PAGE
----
Hollings Criticizes FCC Spectrum Plan

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The chairman of a powerful Senate committee warned the Federal Communications
Commission not to allow broadcasters to sell parts of the television spectrum to
wireless phone companies.

Senate Commerce Committee chairman Ernest Hollings (D-S.C.) wrote in a letter
to FCC head Michael Powell that the plan his agency approved last month is
'outrageous' and amounts to 'bending the law.'

Under the FCC plan, TV stations that are licensed to broadcast on channels 60
through 69 could sell the space to wireless phone companies, which claim to be
in need of more room on the spectrum.

Hollings, whose committee oversees the FCC, joined some consumer groups in
arguing that current law requires the commission to hold auctions to lease the
airwaves.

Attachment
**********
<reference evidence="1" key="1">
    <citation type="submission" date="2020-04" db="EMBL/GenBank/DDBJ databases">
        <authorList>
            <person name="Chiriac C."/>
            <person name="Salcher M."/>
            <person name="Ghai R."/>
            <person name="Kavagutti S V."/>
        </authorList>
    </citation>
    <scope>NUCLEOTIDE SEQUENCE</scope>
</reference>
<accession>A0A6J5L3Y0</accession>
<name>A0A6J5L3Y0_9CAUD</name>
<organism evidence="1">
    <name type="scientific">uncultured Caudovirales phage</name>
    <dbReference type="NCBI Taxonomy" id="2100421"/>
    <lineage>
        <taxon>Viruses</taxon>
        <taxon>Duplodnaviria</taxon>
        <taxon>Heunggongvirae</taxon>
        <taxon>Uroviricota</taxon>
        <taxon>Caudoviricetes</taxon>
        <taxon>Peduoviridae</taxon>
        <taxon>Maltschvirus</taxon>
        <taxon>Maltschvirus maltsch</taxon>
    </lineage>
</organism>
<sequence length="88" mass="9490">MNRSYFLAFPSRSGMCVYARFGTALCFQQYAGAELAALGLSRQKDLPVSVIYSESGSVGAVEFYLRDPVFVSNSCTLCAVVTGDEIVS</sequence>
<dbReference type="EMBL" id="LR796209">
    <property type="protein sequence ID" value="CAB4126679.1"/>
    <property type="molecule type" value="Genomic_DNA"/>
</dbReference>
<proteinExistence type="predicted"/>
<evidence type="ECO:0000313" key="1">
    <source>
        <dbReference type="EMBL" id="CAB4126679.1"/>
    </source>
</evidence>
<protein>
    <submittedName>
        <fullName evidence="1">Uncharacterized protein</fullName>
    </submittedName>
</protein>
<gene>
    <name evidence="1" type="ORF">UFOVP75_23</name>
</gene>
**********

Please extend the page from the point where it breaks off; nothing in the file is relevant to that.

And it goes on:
'Allowing industry to negotiate private marketplace deals that dictate the
governance and the transfer of spectrum and to earn profits on the spectrum
through such arrangements is outrageous,' Hollings wrote.

'Such action clearly violates the standards and mandates to which the FCC is
required to adhere,' the letter said.

In media markets where fewer than 85 percent of households receive digital-TV
signals, current FCC rules allow broadcasters to use channels 60 through 69.

The FCC argued that giving TV broadcasters a financial incentive to vacate
their spectrum is the only legal way to free up space for wireless phone
companies.

In his letter, Hollings said the FCC has 'full responsibility of
administering spectrum policy and to carry out this authority according to the
mandates of Congress.'

The letter continued, '[The] spectrum is a public resource that is to be used
according to the laws prescribed by Congress, and not based on the dictates of
industry.'

States News Service

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